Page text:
Since its launch in March 2006 the CMBX Index of commercial mortgage-backed securities has helped cause capital inflow to the CMBS market to dry up, according to an analysis by Standard & Poor’s.
Less than two years after its debut, trading spreads have just come down from record levels, but remain high enough to deter new loan origination, according to the analysis.
Like the ABX Index in the subprime residential mortgage sector, the CMBX is often used as a proxy for the health of the overall commercial mortgage market. The movements of the yield spreads on the various series that make up the CMBX can provide a sense of the market’s current climate. Each series contains credit default swaps that are based on classes of like-rated CMBS.
While it’s often used as a gauge of the market’s health, the CMBX was primarily intended to create liquidity that participants in the CMBS could use for various trading or hedging strategies–including taking long and short positions at targeted rating levels.
“While the CMBX facilitated investment strategies that weren’t previously available, it’s only been used by a small handful of traditional investors to date,” said credit analyst James Manzi, a director in Standard & Poor’s CMBS group.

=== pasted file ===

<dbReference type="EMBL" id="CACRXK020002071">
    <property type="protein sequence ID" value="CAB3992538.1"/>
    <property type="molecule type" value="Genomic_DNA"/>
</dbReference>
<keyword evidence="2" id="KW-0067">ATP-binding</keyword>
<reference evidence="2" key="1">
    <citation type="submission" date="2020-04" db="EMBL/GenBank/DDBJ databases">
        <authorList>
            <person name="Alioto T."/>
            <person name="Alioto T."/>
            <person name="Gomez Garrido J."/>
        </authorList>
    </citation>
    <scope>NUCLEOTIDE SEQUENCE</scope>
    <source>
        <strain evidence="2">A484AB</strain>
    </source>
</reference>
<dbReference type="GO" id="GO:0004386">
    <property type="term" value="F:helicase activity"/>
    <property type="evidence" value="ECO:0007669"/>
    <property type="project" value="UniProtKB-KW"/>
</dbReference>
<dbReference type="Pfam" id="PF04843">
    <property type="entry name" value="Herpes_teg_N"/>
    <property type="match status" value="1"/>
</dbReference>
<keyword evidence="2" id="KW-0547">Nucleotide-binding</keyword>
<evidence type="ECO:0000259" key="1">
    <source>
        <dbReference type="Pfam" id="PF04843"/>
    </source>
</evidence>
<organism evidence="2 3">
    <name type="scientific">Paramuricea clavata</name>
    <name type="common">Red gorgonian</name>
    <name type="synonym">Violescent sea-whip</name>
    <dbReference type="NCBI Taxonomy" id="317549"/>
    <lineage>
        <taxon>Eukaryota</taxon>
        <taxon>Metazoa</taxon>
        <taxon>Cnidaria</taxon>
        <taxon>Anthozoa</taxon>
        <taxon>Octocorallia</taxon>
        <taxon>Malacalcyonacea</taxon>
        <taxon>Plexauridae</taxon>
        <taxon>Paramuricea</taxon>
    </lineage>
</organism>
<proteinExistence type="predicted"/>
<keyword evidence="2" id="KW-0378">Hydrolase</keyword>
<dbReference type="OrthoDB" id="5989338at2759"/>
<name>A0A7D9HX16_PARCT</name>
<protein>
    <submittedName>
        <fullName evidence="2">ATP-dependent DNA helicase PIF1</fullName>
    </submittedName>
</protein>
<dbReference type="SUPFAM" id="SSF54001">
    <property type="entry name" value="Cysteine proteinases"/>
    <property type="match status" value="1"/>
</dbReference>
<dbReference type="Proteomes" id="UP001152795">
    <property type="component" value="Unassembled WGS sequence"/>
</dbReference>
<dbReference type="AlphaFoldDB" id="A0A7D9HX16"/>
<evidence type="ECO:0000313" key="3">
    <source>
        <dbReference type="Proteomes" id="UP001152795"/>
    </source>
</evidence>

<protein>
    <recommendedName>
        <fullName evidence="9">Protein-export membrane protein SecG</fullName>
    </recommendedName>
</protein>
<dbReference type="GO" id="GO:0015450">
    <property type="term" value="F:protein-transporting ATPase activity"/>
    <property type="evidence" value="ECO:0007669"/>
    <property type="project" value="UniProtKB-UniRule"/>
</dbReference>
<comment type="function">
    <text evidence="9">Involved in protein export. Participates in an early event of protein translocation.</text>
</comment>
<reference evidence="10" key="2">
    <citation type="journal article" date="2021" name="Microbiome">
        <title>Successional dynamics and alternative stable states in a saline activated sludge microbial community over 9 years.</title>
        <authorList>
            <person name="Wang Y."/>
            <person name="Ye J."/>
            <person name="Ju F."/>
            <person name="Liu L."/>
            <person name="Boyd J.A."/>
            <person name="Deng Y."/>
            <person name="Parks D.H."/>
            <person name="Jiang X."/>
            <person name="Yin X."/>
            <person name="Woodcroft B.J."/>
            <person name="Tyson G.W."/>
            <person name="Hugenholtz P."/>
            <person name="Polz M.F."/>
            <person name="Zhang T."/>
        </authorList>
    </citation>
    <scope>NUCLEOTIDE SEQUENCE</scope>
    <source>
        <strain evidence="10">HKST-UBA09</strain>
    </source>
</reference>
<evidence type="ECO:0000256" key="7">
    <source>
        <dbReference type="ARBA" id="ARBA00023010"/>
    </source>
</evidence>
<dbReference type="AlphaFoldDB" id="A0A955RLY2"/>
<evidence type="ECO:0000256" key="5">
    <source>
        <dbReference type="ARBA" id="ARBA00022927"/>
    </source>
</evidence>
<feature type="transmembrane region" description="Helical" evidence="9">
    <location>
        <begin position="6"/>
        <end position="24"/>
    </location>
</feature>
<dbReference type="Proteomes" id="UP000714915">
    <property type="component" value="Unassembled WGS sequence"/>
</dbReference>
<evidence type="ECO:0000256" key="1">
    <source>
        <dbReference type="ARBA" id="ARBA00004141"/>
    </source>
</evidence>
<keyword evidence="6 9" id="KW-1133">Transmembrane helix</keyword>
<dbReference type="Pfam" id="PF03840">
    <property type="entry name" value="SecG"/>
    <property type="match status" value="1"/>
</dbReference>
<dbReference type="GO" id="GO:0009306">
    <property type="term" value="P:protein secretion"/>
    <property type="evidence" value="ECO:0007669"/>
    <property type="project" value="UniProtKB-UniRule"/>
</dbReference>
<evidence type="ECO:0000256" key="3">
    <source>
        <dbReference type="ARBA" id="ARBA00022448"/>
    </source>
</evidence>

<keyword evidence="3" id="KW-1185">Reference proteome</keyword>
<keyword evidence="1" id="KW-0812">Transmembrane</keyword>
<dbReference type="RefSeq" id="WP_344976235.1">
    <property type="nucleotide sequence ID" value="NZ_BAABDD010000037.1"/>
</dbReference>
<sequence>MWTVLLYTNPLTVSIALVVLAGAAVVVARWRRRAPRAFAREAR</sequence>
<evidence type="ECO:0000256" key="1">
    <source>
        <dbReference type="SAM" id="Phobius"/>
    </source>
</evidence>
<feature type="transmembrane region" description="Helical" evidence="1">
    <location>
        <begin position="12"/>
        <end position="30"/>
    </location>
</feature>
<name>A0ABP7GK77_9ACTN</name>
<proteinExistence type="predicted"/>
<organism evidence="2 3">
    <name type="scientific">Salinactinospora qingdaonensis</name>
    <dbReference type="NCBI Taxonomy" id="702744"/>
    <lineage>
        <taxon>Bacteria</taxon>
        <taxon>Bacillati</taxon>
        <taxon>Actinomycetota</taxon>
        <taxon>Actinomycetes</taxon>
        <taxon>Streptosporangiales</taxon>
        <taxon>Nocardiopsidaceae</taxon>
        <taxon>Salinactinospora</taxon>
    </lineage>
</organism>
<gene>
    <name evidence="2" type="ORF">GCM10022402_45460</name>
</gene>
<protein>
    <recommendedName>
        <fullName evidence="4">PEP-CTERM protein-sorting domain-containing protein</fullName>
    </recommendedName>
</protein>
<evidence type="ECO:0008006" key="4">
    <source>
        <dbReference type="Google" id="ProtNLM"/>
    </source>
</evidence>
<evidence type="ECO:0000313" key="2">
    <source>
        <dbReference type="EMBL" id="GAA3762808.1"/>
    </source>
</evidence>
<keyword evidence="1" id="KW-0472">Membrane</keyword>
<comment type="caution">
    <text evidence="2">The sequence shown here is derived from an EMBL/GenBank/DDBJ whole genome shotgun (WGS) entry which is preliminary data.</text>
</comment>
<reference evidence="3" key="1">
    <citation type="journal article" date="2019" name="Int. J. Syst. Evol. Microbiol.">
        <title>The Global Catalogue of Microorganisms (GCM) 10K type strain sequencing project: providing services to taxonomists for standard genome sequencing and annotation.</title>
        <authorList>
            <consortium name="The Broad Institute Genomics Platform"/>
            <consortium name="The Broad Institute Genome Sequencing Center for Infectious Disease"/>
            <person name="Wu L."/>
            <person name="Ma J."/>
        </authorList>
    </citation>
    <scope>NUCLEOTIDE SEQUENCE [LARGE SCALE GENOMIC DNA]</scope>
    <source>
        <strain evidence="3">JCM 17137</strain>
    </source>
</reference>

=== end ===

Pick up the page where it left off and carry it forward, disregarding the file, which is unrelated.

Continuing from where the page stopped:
The unintentional result was that the large amount of activity from the relatively small number of participants has overtaken the trading activity in the cash CMBS market and pushed spreads to the point where capital inflow to the CMBS sector has dried up.
Capital was plentiful in the commercial real estate sector during the year that followed the debut of the CMBX. CMBS and CRE CDO (commercial real estate collateralized debt obligation) issuance was booming, and demand for ‘BBB’ and ‘BBB-’ conduit/fusion CMBS classes was insatiable, which pushed cash spreads on these certificates to all-time lows. Over time, however, the tight spreads pushed the “real money” participants out of the game and paved the way for hedge funds and proprietary trading desks looking to make a quick profit by buying and selling in a very tight spread range over and over.
By some estimates, CMBX trading volumes are currently 3 to 5 times that of the cash CMBS market.
CMBS issuance began to slow significantly by November/December 2007, and grew even scarcer by early 2008, primarily because trading spreads had widened well beyond the point where securitization was a profitable exit strategy. This was also the point at which CMBX spreads became the benchmarks for CMBS market spreads, since the cash market wasn’t providing enough guidance, the analysis finds.
The full report, How CMBX Trading Eclipsed The Cash CMBS Markets—And The Unintended Consequences, is available for purchase.